Results just released by the U.S. Geological Survey's Forest and Rangeland Ecosystem Science Center, indicate that the 1996 International Piping Plover Census, the most extensive endangered species census in North America, accounted for 5,837 breeding plovers scattered primarily across beaches in 20 Great Plains, Great Lakes, and Atlantic states and 9 Canadian provinces. These numbers represent a 7% increase in the Piping Plover population over the last census carried out in 1991. Regionally, the greatest improvement was seen along the Atlantic coast, where the 2,479 birds counted represent a 26.9% increase over the past five years. Great Lakes birds increased their numbers to 44 (a 12.8% increase); however, Piping Plovers in the Northern Great Plains declined by 5.1% to 3,284 adults.
"We think increases on the Atlantic coast are due to intense efforts to mitigate nest predation and human disturbance and maintain natural habitat formation processes," stated Anne Hecht, U.S. Fish and Wildlife Service Atlantic Piping Plover Recovery Team Leader in Sudbury, Massachusetts. Dr. Susan Haig, Great Lakes/Northern Great Plains Team Leader at the Forest and Rangeland Ecosystem Science Center in Corvallis, Oregon, explained "The decline in midcontinent birds stems from massive nest flooding on the Missouri River, a problem that U.S. Fish and Wildlife Service and the Army Corps of Engineers struggle to resolve. We are also trying to work on habitat improvement in the tiny prairie potholes in North Dakota and Montana that have potential to contribute so much to Piping Plover success.
The International Winter Census, conducted last January, resulted in discovery of 2,541 Piping Plovers distributed from North Carolina beaches to Jamaica and across the Gulf Coast to the Laguna Madre of Texas and northern Mexico. Most of the birds (1,333) were concentrated along the Texas coast. Along the southern Atlantic coast from North Carolina to Florida, numbers were up substantially from five years ago; however, census efforts along the Gulf coast were often hampered by weather and tide conditions, largely explaining an overall drop of 26% from the numbers of wintering birds seen in 1991. Because of the difficulties encountered last winter, efforts are underway to recount plovers along parts of the Gulf Coast this winter.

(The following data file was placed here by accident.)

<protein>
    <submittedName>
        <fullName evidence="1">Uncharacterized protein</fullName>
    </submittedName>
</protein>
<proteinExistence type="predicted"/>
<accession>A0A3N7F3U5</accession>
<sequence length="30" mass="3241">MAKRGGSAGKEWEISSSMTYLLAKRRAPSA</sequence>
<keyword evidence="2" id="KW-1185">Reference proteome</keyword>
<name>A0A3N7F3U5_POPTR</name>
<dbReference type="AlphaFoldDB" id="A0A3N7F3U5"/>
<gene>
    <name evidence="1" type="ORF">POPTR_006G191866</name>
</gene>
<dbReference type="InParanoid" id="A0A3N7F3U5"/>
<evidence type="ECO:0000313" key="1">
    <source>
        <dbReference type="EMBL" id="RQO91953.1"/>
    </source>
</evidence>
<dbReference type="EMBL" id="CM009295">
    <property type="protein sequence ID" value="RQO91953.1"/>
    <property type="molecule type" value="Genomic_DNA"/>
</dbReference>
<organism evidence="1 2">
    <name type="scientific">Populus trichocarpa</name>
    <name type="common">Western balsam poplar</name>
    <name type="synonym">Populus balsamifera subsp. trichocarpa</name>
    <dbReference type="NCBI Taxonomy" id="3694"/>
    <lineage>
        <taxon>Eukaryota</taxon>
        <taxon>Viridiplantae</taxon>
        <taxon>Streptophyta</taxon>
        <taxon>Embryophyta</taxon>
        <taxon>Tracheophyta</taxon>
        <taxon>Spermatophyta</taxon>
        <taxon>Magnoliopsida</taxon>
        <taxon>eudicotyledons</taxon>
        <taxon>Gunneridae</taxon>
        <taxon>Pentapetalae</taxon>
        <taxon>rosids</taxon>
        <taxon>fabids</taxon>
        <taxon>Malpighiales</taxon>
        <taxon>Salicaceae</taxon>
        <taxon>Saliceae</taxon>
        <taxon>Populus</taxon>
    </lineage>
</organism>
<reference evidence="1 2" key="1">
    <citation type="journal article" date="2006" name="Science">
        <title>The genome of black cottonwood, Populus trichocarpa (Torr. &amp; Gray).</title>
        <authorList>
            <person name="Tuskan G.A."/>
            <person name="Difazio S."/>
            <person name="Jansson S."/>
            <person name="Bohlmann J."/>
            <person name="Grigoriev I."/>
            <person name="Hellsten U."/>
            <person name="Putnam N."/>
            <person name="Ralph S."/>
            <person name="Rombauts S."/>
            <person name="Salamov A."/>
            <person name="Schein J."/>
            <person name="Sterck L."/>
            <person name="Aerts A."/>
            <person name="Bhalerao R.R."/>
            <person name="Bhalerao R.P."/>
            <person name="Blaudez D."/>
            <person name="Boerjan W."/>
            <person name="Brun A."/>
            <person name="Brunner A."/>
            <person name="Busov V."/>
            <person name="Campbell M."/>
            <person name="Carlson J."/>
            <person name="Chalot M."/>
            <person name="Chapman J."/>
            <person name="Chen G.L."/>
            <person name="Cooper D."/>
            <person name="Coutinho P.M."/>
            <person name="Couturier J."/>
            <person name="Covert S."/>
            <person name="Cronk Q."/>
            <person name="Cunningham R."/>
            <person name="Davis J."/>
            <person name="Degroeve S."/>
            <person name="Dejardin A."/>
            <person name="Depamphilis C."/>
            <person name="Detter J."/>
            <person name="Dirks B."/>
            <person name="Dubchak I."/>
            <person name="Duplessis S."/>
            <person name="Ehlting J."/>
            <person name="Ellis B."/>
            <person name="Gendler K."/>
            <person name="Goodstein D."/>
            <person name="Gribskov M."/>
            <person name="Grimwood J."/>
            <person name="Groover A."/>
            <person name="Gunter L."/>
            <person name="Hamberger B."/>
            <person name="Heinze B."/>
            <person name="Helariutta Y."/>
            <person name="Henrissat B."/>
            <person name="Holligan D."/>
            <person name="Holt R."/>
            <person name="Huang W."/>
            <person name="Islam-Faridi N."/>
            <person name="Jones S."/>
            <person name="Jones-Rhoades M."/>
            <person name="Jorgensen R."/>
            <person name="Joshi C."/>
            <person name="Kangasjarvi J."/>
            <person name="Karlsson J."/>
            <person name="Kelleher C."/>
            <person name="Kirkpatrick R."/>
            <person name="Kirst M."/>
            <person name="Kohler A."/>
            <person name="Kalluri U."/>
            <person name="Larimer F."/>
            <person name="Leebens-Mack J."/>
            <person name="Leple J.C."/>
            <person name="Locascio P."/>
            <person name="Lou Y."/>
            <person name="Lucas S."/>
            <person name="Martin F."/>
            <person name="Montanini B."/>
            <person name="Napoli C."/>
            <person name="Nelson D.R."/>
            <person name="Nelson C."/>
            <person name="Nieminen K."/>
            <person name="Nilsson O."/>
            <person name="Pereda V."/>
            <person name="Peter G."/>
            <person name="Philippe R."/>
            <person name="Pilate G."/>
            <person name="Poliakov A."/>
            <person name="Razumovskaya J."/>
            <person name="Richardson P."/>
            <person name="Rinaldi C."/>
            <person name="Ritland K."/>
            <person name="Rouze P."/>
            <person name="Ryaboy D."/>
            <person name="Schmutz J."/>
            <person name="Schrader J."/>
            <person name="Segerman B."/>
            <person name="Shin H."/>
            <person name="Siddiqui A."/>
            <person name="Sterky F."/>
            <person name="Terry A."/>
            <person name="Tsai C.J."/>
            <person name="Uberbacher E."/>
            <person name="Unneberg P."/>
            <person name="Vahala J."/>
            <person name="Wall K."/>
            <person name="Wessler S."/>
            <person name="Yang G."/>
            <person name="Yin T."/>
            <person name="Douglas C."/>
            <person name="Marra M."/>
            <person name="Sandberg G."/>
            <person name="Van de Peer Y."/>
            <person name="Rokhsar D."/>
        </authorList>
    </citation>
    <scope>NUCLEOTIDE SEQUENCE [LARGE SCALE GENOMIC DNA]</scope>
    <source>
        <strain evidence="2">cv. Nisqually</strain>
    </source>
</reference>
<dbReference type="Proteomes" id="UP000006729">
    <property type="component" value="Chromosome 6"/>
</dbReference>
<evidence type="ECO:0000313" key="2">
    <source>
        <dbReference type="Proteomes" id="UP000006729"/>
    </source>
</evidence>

Overall, census results suggest this beach-dwelling species remains in precarious status given its low population numbers, sparse distribution, and continued threats to habitat throughout its range. They may face further decline if intense management efforts are not continued and aggressively expanded, especially in the Great Lakes and Northern Great Plains. The International Census, however, was a great success judging by the participation of over 1,100 biologists and volunteers from 8 countries. "We like to think of the Census as a model for international conservation efforts", says Census Coordinator, Dr. Jonathan Plissner of the Forest and Rangeland Ecosystem Science Center in Corvallis, Oregon. "We have been able to coordinate the activities of personnel from 11 federal, 16 provincial, 37 state, and 2 tribal agencies, 70 conservation and business organizations, as well as hundreds of unaffiliated volunteers. These birds don't recognize political boundaries, and those concerned about the fate of this species realize that success in one country depends upon their status across borders." Censuses are conducted during January and June every five years to determine progress in conservation efforts for the species. The next international census is scheduled for 2001.
Recovery efforts in breeding areas include directing human traffic around fragile nest scrapes found on pristine beaches, erecting wire fencing around nests to keep out predators, and water level management on large bodies of water such as the Missouri River. Less is understood about problems facing birds in the winter. Current efforts, however, focus on conservation of the vast Piping Plover habitat found in the Laguna Madre regions of Texas and Mexico. In addition to Piping Plovers, this area provides critical habitat for waterfowl, shorebirds, wading birds, and endangered species such as Whooping Cranes, Peregrine Falcons, and various sea turtles.
**An information package is available from Dr. Jonathan Plissner, USGS/FRESC, 3200 SW Jefferson Way, Corvallis, OR 97331; ph./FAX (541)750-7433/(541)758-7761; email firstname.lastname@example.org .